Apartment Lingo 101

June 18th, 2019

I have a lot of conversations about apartments every day. Within minutes of a conversation, it is easy to spot who knows what they are talking about and who does not. Knowing what to say and understanding the vernacular is part of the process. These are words or phrases that I often say and realize that not everybody knows what I am talking about. In an effort to create the universal translator for apartment investing, the following are phrases that you will often hear and their explanation.



This stands for the ratio utility billing system. This is a way for an owner/manager to bill back the cost of utilities to the tenant when the property is on one meter. The calculation is done several ways, but the easiest is to divide the total bill (water, electric, or gas) by how many people currently live at the property and then divvy out the bill to the tenants by how many people live in that unit. There are more sophisticated ways to divvy out the bill using square feet, number of baths, etc. Just remember that RUBS = bill back. 

BPs (pronounced “bips”) 

This is a reference to basis points. A basis point is the smallest measure for quoting interest rate percentages. It is equal to one-hundredth of one percent (ex. 0.01%). Therefore 100 bips is equal to one whole percentage point. When I  obsess over bips, it is because I am talking about interest rates and that is what can make or break a deal.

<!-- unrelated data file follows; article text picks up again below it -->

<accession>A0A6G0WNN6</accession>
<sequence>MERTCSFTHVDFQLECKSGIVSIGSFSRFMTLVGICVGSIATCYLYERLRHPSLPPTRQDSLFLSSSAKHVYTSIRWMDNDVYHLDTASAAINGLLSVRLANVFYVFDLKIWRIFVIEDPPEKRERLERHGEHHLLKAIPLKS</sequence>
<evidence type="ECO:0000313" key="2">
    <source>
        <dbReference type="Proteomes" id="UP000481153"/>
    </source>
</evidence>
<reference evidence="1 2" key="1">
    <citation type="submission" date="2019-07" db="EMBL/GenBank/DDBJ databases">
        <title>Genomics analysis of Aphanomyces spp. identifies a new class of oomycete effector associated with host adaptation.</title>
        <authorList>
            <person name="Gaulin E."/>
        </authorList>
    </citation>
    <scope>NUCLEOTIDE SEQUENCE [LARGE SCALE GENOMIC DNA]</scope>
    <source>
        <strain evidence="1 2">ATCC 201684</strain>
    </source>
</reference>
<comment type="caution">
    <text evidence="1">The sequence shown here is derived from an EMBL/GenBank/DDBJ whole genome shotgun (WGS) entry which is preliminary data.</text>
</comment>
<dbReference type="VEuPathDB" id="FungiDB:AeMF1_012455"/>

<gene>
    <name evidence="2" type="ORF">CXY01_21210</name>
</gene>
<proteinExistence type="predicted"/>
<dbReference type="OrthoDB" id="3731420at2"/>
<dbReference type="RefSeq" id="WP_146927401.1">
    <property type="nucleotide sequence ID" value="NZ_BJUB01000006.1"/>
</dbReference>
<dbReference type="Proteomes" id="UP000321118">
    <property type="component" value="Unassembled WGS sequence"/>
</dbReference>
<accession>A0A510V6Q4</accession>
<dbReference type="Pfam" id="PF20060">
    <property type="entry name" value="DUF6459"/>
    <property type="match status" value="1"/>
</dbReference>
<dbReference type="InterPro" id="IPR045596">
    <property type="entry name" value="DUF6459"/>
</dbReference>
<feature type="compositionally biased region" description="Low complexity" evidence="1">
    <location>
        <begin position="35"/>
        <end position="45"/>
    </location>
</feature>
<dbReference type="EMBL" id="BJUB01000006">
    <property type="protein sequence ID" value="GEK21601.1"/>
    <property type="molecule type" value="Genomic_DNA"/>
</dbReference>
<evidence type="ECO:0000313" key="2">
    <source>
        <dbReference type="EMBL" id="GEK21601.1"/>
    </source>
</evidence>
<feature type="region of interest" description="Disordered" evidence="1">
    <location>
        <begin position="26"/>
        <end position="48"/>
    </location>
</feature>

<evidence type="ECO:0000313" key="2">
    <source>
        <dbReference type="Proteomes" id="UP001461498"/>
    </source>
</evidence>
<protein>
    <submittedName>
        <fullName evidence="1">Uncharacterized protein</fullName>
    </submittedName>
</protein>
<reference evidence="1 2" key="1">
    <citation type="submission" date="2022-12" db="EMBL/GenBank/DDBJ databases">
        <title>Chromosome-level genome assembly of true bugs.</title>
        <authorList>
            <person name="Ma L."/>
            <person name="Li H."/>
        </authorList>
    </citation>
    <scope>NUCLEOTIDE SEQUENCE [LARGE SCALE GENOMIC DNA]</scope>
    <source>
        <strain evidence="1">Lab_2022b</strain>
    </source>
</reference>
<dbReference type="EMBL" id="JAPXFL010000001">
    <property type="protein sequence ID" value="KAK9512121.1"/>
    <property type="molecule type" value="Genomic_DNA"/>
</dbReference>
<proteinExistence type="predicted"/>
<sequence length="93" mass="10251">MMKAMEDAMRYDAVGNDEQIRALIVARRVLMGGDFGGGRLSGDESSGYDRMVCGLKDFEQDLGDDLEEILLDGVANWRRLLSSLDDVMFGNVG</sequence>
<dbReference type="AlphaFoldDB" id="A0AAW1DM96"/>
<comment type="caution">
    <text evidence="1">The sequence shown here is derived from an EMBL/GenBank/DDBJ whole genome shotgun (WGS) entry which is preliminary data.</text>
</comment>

This stands for Luxury Vinyl Tile. It is the newest flooring product craze that is taking over the apartment renovation world. This stuff is relatively inexpensive, good looking, and extremely durable. I use this acronym when I am talking about great ways to add value and lower on-going operating costs when considering a property renovation. 


This means the Trailing 12 months of operating cash flow. The number can change from T-1 to T-15, and it still means Trailing, but the number of months reported is changing. Someone asked me for “financials,” and I gave them a T-3, but they thought they were missing information. Come to find out they wanted a T-12, and this also told me they really don’t know what they were doing. 


This is Effective Gross Revenue. It is all of your collected rents plus other income minus vacancy, loss to lease, concessions and other income detractors. At no point in time does EGR deal with operating expenses. EGR is a beginning look at how effectively the property is bringing in cash. Which is one side of the story, but it is where you can determine if you can grow your income. 


This stands for Capital Expenditure. It refers to the amount of money an owner spends to renovate parts of a property that will be beneficial beyond the current tax year. This includes heating and air, roofs, flooring, paint, blinds, light fixtures, etc. All this is to say; when these get renovated, they should not appear on the operating cash flow statement. Capital Expenditures are their own breed of expenses outside of day-to-day operations.

How did you do? Did you know them all? The hope here is to provide you a way to be included whenever anyone is talking apartments.